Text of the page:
Zimbabwe: JSC Opposes Malaba Term Extension Challenge By Lawyers

Chief Justice Luke Malaba.

The Judicial Services Commission (JSC) has opposed an application by top lawyer and Zimbabwe Human Rights NGO Forum boss Musa Kika, who is challenging the extension of Chief Justice Luke Malaba's term of office by President Emmerson Mnangagwa who has been granted the legal tools to do so by the enactment of Constitutional Amendment No. 2.

The lawyers aver that the law unfairly gave the incumbent too much power and the prerogative to extend judges' terms of office to his advantage.

In the court challenge, the lawyers cited Justice Minister Ziyambi Ziyambi, Malaba and all the 16 judges of the Constitutional and Supreme Court as respondents in the case.

In a response filed through its Walter Chikwanha, JSC said lawyers' challenge was faulty in that they should have sued Mnangagwa in his personal capacity as opposed to the Justice minister and the judges.

Mnangagwa Wednesday controversially extended Malaba's tenure by five years, less than 72 hours before the country's head of the judiciary was due to reach his retirement age of 70.

The country's top jurist's birthday is this Saturday.

By virtue of reaching 70, Malaba was set to retire from the bench.

But a law to amend Constitutional provisions that put a cap on the retirement age of judges was rushed through parliament with the President assenting to it just before Malaba celebrated his birthday.

The extension of Malaba's term was done just as lawyers were challenging the move through the High Court.

Mika, in his submissions, said even if his application was to flop, Malaba could still not benefit from such an extension.

Chikwanha, in response, said Kika's application was fatal in that it did not specifically challenge the amendment but sought to interdict Malaba from holding office beyond his 70 years of age.

"It is respectfully submitted that to the extent that the application is not seeking to invalidate the Constitutional Amendment No 2, the relief by the applicant is incompetent," he said in his founding affidavit on behalf of JSC.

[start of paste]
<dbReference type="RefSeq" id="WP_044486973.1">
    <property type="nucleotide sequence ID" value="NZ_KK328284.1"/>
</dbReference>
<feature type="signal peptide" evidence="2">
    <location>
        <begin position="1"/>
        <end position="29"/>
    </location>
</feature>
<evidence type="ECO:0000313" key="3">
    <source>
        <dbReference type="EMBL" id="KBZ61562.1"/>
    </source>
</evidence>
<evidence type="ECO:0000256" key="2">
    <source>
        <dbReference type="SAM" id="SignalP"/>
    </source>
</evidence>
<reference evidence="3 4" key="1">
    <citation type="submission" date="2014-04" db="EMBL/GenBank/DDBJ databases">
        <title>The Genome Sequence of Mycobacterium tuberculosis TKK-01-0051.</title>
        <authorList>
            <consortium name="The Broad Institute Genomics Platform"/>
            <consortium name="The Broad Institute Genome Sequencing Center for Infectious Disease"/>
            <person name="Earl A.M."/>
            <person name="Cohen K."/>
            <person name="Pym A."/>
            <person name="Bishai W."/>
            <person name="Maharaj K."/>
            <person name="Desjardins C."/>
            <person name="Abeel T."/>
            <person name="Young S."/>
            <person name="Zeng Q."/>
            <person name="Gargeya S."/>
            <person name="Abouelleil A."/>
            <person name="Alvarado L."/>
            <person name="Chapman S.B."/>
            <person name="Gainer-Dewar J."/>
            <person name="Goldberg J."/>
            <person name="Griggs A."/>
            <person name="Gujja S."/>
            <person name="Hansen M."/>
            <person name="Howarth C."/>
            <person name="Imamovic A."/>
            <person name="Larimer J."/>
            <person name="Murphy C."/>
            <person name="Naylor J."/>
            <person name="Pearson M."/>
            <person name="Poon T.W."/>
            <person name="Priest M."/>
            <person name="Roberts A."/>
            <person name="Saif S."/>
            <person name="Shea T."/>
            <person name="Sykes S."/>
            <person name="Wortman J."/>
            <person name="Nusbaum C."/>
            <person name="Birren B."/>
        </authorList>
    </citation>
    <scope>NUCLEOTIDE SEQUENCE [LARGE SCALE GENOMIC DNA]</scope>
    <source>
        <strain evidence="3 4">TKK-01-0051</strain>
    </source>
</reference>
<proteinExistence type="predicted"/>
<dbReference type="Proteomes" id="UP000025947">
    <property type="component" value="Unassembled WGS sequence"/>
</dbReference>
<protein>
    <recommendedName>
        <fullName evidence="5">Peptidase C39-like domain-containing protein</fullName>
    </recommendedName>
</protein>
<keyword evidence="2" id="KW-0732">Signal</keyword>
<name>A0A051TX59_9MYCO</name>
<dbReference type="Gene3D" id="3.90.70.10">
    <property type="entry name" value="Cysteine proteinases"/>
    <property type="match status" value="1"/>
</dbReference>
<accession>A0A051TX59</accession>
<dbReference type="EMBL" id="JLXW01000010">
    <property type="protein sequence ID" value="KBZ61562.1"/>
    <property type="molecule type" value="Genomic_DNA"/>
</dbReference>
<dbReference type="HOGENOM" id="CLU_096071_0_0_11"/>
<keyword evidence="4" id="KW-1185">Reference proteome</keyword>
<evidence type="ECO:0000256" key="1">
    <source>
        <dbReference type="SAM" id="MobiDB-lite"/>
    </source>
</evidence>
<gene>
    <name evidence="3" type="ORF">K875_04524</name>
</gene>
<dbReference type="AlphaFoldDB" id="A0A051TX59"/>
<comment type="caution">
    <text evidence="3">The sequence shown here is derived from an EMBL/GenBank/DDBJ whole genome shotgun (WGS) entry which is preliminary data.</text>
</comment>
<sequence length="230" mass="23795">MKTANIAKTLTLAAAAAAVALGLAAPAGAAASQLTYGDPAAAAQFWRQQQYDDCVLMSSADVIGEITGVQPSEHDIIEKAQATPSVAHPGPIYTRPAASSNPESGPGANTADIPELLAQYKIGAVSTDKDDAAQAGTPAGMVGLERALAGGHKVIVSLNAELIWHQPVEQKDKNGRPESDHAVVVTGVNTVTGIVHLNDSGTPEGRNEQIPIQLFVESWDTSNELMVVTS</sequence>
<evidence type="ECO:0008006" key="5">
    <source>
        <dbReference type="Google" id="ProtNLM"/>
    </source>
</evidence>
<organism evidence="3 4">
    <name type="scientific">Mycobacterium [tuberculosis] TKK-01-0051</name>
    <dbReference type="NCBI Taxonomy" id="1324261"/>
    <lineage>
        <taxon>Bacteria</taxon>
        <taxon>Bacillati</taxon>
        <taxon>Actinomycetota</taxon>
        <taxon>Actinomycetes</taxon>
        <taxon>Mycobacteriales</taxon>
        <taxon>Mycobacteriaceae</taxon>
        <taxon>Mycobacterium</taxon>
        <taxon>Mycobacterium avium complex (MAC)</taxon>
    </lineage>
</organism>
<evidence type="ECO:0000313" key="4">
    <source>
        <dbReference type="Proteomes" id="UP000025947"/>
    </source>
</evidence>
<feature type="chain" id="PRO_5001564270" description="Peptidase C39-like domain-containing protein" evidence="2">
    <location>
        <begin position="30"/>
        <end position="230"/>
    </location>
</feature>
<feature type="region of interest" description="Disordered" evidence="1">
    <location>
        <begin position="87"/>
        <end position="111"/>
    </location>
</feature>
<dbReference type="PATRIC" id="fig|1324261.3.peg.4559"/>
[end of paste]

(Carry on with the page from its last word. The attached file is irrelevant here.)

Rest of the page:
Chikwanha said the amendment in question was now part of the national law because it has not yet been challenged and declared invalid or set aside.

"No cause of action can arise in terms of the relief sought based on the previous unamended institution of Zimbabwe," he said.

"Without addressing the merits of the applicant's contention, I'm advised that the failure to cite the Parliament, Speaker of the National Assembly and the Senate President as parties hereto is a material non-joinder which renders the application fatally defective.

"I'm also advised that the failure to cite the President of Zimbabwe in these proceedings is also a fatal misjoinder as the President is responsible the assenting to any Constitutional Bills that have been validly passed by the National Assembly and Senate."

He also said citation of deputy chief justice, Supreme Court and current acting judges of the Constitutional and Supreme Courts was not correct and was just aimed at embarrassing them.

It is his submission, Kika has not set out any basis why this application can be considered on an urgent basis.

"The applicant has been aware of the impending amendment to the retirement age of judges of the Constitutional and Supreme Court since December 2019. The urgency is self-created."

The JSC secretary also said Kika could still explore other channels such as seeking declaratory orders than seek to jump the queue and have his matter heard now.

He prayed the application should be struck off the urgent roll.

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